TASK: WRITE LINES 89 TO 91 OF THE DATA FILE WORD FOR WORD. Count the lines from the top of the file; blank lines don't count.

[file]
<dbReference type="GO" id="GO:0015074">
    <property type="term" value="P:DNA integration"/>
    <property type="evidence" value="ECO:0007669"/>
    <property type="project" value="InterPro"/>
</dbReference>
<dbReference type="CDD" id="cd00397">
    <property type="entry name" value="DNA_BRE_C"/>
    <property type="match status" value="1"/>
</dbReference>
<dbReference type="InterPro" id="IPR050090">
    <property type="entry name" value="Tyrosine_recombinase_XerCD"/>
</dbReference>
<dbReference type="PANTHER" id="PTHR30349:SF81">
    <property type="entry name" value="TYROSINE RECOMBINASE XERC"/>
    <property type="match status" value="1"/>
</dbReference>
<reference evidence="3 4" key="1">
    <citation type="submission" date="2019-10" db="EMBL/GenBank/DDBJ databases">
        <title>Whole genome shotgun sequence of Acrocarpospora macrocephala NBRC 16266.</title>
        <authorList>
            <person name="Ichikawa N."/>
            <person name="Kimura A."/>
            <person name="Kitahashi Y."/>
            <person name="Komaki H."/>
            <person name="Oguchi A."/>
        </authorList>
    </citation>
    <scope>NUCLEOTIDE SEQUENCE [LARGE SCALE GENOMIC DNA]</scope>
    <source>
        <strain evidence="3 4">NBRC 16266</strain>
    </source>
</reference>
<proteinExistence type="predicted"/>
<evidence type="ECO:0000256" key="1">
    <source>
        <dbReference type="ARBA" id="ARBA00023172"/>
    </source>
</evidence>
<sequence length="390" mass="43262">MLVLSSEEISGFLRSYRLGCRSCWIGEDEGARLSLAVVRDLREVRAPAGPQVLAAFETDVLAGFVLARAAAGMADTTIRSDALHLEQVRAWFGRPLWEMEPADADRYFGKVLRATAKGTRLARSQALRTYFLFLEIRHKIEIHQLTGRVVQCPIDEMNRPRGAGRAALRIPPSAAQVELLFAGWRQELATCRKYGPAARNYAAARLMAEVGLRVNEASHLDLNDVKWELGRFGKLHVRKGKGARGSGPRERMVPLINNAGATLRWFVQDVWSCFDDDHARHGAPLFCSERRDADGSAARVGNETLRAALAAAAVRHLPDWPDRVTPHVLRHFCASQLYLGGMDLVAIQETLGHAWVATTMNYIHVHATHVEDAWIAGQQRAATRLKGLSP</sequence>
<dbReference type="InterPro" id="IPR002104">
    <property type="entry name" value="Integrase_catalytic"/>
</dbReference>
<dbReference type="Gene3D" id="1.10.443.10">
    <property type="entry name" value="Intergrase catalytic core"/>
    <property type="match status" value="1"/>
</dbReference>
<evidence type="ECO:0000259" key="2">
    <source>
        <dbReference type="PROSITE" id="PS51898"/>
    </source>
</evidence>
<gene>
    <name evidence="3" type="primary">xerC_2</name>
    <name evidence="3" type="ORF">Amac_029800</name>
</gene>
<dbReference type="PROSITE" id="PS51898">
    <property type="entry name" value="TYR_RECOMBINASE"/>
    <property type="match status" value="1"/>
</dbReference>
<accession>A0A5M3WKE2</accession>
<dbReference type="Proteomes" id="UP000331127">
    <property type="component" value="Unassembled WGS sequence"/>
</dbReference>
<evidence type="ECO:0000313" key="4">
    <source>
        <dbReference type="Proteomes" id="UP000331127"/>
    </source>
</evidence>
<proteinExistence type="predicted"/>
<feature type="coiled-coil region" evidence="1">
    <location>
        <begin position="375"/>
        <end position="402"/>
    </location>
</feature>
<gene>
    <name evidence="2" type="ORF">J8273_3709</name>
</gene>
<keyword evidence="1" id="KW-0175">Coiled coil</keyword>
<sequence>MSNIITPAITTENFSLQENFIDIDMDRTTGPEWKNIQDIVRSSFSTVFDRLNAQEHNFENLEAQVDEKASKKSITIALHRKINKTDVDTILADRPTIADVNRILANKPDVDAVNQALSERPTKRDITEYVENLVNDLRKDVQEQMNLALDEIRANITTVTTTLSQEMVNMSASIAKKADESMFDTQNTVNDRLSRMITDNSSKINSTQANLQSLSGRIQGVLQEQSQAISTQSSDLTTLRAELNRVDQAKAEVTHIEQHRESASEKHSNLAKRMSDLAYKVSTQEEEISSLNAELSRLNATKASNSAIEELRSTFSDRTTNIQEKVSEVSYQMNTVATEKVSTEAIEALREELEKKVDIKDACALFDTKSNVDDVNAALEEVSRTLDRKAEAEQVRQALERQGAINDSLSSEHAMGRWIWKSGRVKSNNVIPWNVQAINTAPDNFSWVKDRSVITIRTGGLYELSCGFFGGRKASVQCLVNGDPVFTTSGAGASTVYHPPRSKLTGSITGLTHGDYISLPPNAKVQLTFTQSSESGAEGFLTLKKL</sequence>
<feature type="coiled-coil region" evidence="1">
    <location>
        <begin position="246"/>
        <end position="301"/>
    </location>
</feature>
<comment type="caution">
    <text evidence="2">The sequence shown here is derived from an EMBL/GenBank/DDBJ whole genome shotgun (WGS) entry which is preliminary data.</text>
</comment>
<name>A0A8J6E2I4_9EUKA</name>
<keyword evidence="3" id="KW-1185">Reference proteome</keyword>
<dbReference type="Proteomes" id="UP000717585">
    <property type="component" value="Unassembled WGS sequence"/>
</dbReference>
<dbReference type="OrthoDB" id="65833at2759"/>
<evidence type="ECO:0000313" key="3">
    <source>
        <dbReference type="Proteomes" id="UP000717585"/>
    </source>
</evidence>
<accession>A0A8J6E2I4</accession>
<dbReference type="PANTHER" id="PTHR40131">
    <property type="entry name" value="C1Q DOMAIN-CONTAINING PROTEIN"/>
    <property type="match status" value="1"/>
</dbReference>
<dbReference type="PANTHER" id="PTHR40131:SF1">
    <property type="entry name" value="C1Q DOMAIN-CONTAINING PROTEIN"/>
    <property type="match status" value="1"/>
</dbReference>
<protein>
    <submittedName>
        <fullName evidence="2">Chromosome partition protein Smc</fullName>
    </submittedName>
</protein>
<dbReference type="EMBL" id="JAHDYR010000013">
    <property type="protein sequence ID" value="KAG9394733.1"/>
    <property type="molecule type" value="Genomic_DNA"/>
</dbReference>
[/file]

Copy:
</comment>
<name>A0A8J6E2I4_9EUKA</name>
<keyword evidence="3" id="KW-1185">Reference proteome</keyword>